Solmaz Sharif’s first book of poetry, LOOK (Graywolf Press, 2016), was a finalist for the National Book Award. Although her visit to FIT has been canceled due to precautions taken to prevent the spread of the coronavirus, we had the opportunity to speak with her about her work and her experiences becoming a U.S. citizen.
How did the book come about?
I was collaborating with a dear friend of mine, a visual artist named Samira Yamin, who was doing a series of prints using images from U.S.-led wars in Iraq and Afghanistan. She wanted me to caption them using military euphemisms. I could think of a few: occupation, military sweep—words used in the news media. Then I saw that the U.S. Department of Defense has a whole dictionary devoted to rewriting the English language to fit the context of war. I began to write a poem using these words. It took me a year with the document to realize that this wasn’t a single poem; it was an entire collection. My poems interrogate the language of power and state-sponsored language, and they explore the ways in which violence against bodies is premeditated in violence against language.
Why is it called LOOK? What do you want your readers to see?
It’s not so much what I want them to see as how I want them to see. There’s always a new “what” to look at, sadly, and always a desire to look at the spectacle and allow the spectacle to exist in isolation. The book is a plea for a kind of poetic attention to the world that acknowledges the “grievability” of lives—a term from Judith Butler. I am trying to close the distance between the violence we are perpetuating and the mundane lives we live at home that are enabled by this violence.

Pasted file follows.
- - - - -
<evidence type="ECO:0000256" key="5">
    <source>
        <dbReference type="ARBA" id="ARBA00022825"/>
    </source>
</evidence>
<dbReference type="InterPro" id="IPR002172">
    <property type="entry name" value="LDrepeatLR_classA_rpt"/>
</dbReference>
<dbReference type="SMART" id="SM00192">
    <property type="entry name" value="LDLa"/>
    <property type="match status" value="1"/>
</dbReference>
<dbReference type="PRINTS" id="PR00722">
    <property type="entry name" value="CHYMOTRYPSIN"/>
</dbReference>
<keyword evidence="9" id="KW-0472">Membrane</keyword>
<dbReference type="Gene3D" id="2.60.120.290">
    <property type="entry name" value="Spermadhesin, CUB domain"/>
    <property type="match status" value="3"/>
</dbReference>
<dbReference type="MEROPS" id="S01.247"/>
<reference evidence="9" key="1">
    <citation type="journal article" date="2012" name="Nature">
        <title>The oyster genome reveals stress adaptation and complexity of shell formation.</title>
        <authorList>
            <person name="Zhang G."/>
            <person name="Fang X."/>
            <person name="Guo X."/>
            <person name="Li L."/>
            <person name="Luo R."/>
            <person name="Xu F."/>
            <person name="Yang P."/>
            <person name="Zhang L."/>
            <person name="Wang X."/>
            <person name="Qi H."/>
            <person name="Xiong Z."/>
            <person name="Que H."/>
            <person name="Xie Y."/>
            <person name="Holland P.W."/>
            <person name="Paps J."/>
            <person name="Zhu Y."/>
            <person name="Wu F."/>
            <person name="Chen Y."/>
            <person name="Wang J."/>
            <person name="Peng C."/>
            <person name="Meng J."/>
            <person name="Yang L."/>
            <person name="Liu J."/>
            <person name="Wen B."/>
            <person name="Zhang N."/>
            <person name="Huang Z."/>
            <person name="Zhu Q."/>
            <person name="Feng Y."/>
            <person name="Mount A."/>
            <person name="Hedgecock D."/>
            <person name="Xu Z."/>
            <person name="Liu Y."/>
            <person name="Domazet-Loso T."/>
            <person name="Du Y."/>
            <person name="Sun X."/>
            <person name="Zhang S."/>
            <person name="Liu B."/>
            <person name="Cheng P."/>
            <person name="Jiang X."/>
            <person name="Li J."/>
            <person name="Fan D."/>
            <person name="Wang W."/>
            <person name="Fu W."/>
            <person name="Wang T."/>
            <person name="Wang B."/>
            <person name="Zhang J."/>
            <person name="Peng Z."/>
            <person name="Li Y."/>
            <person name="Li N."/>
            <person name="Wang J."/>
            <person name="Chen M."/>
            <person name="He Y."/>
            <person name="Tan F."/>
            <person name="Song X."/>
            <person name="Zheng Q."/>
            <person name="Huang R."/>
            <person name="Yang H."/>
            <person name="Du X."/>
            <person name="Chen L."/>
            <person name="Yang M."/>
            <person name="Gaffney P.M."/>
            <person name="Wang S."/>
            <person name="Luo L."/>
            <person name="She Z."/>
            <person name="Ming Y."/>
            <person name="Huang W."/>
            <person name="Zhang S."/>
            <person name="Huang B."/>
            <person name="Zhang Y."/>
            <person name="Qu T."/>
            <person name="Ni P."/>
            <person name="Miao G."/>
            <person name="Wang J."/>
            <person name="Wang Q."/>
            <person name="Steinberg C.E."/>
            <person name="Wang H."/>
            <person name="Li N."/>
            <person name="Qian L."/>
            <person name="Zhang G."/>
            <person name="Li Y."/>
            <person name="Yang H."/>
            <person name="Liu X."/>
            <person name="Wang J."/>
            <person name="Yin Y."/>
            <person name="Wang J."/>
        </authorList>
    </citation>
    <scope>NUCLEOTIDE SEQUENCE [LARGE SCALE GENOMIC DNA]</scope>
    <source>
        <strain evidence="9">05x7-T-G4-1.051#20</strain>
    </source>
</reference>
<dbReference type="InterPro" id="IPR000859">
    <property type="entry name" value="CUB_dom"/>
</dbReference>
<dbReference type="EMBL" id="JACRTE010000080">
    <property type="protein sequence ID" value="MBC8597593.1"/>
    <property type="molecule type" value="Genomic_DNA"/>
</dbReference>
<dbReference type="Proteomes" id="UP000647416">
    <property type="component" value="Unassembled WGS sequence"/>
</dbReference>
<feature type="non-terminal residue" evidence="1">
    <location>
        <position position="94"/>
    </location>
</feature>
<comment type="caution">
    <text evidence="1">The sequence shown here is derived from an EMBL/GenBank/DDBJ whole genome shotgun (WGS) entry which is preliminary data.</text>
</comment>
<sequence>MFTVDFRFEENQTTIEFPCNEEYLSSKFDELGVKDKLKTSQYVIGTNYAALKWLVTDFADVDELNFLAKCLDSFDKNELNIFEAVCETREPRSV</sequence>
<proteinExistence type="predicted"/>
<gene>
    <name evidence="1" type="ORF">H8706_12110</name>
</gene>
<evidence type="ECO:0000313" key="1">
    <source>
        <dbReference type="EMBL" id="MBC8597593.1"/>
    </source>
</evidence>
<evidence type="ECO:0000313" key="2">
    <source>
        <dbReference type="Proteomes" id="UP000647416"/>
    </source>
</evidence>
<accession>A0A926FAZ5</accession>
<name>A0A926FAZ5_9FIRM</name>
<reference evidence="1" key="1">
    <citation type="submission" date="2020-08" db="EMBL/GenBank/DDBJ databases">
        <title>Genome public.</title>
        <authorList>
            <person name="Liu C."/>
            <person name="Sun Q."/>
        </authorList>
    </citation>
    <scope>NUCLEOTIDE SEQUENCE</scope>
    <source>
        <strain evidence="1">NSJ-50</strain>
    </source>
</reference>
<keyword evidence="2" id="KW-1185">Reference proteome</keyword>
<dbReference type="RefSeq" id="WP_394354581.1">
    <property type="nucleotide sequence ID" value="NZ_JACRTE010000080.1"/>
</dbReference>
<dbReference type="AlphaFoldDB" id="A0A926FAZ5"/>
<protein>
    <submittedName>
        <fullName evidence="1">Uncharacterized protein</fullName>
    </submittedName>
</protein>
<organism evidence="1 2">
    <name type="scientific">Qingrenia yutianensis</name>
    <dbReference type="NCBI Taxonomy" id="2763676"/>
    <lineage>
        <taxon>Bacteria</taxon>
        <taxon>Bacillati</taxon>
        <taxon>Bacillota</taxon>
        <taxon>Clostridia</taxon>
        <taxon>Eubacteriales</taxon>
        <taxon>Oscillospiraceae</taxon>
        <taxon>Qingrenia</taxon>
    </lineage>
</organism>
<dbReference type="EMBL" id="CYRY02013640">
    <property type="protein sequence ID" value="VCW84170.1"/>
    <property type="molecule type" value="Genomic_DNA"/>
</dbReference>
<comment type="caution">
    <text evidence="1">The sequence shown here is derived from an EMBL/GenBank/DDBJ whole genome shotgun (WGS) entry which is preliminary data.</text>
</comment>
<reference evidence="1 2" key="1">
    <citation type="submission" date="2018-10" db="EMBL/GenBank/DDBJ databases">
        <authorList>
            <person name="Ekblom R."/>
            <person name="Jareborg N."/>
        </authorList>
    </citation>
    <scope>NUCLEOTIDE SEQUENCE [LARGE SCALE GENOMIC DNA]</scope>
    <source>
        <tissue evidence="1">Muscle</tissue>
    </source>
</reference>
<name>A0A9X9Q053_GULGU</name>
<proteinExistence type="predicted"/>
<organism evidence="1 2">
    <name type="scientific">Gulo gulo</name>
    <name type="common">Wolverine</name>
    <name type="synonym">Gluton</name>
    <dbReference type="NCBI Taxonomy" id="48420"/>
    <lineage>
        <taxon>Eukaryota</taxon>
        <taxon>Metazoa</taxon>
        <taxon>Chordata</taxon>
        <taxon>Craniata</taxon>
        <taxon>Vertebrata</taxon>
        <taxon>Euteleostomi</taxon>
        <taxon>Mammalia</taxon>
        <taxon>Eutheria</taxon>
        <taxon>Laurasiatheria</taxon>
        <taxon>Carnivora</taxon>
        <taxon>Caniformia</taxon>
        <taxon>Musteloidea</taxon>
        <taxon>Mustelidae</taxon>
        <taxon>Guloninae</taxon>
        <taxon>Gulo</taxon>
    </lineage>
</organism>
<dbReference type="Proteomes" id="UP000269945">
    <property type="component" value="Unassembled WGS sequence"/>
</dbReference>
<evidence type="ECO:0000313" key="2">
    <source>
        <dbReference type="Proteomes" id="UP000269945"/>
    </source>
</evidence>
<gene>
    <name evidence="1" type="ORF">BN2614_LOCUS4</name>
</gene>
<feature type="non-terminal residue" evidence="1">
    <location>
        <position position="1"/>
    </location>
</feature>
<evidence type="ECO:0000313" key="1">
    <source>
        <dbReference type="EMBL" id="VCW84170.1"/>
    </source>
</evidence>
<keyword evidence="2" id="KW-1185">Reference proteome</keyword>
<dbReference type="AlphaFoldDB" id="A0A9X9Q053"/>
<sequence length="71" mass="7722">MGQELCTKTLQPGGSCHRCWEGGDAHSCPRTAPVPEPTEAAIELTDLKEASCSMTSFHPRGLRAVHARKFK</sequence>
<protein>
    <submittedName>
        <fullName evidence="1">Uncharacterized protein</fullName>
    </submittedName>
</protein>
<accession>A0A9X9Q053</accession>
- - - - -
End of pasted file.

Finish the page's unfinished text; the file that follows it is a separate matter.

The title refers to the period, in mine warfare, in which a mine is “receptive to influence.” “Influence” is the person who steps on the mine. This is an example of taking a mundane word and then adding a definition that is incredibly violent, and euphemizing the violence within the definition. That was one of the most disturbing examples, how everyday words are being redefined.
You’re of Iranian descent and were born in Turkey. How has that affected your viewpoint?
I was an infant when my family ended up here. I was exposed to the immigration process, which is an incredibly violent and degrading process that forces you to lay your life bare and to make an argument of your life that proves you are not a threat, you are grateful, and you are subservient, and that you have some kind of economic or intellectual value to offer the nation.
Whenever a new travel ban comes up, some part of the border closes off. The argument that these are doctors, grad students, people who are accomplished and can enrich the economy of this nation—that whole line of argument I find reprehensible. Because the reality is, given the choice between staying in a home and leaving a home, it takes a lot for people to want to leave a home.
I had to confront all the ways I did not belong, and all the avenues that were closed off to me. For example, as a kid, I was offered a gifted program at a scientific lab; that offer was removed because I was not a permanent resident or citizen. I am now a U.S. citizen. I see how freely I get to travel. Speaking with “natural born” Americans, I realize how little most know about how the immigration process works: what it means to apply for a visa, how expensive it is, how embarrassing it is, how impossible it is, and what it means to be treated as a threat to an entire nation. Most people don’t have a visceral and felt sense of this, or an intellectual one. This is part of what I’m trying to work through in my next collection.
Solmaz Sharif was to appear at FIT as part of Fine Lines: Reclaiming Imperiled Language and Culture, a grant funded by the FIT Diversity Council. The event was sponsored by Academic Affairs, the School of Liberal Arts, and the English and Communication Studies and History of Art departments. The event was funded in part by Poets & Writers through public funds from the New York City Department of Cultural Affairs, in partnership with the City Council.